When is a Private Company Not a Private Company? Part 2: Fighting Digital-Age Cronyism After Section 230
By Amanda Griffiths
In a previous post, I wrote about White House Press Secretary Jen Psaki’s recent revelation that the Biden Administration has “increased disinformation research and tracking within the surgeon general’s office” and is “flagging problematic posts for Facebook that spread disinformation.” I argued that this sort of state interference exemplifies the distinction between capitalism and cronyism. After defining both terms and giving an abbreviated history of how capitalism and cronyism have evolved in the U.S., I wrote that capitalism remains the best way to fight cronyism, but added that “because the modes of American cronyism have changed, so must our means of combatting them.” In this post, I’ll consider one of those means.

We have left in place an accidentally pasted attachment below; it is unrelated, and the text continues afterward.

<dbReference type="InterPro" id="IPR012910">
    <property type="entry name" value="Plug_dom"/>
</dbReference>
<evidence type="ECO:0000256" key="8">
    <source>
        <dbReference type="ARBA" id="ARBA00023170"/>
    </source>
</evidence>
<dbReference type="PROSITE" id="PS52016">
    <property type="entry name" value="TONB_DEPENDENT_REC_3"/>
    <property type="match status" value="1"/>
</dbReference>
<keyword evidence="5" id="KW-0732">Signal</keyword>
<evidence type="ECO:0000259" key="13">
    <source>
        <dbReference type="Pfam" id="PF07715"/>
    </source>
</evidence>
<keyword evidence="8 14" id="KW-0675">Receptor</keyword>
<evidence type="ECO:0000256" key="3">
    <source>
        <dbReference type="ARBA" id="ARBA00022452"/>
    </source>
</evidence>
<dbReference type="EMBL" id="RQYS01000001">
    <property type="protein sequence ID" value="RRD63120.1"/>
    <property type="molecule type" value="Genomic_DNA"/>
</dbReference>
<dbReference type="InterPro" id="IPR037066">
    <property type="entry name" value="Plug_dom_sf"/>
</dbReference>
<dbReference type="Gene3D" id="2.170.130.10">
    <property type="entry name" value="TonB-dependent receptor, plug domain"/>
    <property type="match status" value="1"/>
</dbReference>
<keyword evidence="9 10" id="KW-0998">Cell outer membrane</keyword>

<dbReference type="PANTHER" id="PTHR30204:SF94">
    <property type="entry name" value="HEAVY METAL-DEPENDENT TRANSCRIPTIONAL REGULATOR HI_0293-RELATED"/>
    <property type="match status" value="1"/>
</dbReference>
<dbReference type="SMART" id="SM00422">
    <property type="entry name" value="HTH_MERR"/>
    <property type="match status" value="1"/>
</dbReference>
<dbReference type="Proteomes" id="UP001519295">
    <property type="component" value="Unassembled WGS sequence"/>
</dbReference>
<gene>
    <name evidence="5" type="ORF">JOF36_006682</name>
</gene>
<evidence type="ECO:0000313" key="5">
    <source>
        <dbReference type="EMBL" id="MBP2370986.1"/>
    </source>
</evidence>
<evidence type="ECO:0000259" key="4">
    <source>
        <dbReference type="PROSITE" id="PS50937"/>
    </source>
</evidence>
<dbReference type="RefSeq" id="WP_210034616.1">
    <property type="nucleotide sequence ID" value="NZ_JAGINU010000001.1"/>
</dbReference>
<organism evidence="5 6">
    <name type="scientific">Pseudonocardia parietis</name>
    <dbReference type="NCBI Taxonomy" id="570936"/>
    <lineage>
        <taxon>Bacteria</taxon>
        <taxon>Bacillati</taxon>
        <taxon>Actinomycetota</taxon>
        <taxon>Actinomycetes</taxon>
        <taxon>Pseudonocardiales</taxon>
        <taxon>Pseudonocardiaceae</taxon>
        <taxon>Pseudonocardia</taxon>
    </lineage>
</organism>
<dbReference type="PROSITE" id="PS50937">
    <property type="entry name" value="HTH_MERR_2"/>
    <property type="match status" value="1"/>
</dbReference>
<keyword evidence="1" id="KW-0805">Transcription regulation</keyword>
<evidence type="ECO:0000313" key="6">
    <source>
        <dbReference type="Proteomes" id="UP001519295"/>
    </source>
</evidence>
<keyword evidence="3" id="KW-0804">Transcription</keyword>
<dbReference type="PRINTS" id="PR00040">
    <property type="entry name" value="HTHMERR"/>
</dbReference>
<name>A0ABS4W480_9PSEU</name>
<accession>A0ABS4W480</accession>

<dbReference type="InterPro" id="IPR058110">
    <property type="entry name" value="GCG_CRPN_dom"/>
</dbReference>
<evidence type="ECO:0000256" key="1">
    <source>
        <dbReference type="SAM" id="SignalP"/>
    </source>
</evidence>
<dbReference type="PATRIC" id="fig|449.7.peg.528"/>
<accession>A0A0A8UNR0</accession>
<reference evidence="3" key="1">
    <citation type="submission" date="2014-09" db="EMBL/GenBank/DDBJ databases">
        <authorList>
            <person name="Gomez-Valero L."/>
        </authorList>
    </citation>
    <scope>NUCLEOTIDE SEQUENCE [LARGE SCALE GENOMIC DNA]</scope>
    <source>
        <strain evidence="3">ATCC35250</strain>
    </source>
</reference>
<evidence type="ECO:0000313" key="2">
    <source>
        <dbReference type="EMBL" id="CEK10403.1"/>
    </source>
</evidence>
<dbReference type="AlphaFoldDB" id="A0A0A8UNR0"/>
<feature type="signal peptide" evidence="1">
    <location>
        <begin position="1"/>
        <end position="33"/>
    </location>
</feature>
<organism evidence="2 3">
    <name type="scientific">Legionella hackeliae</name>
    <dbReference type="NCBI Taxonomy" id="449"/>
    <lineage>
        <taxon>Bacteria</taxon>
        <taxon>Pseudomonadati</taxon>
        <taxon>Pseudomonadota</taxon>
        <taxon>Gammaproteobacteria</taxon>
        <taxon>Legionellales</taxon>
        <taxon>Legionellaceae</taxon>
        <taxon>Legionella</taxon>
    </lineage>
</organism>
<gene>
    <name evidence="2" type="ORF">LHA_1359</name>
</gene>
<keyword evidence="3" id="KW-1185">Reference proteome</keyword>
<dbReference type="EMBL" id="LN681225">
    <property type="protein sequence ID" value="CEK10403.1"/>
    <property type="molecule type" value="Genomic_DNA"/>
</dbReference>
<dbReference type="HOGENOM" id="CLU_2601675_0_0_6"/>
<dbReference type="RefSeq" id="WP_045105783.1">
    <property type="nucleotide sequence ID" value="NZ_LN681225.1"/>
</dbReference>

On the matter of Internet speech specifically, it’s time to stop looking to legislative policy as our primary protection against digital-age cronyism. Legislation can help legitimize a decentralized society; but first, society must decentralize legitimacy.
In other words, winning the war against state-sanctioned censorship online is not about repealing or reenforcing Section 230 of the U.S. Communications Decency Act. It is about making Section 230 obsolete.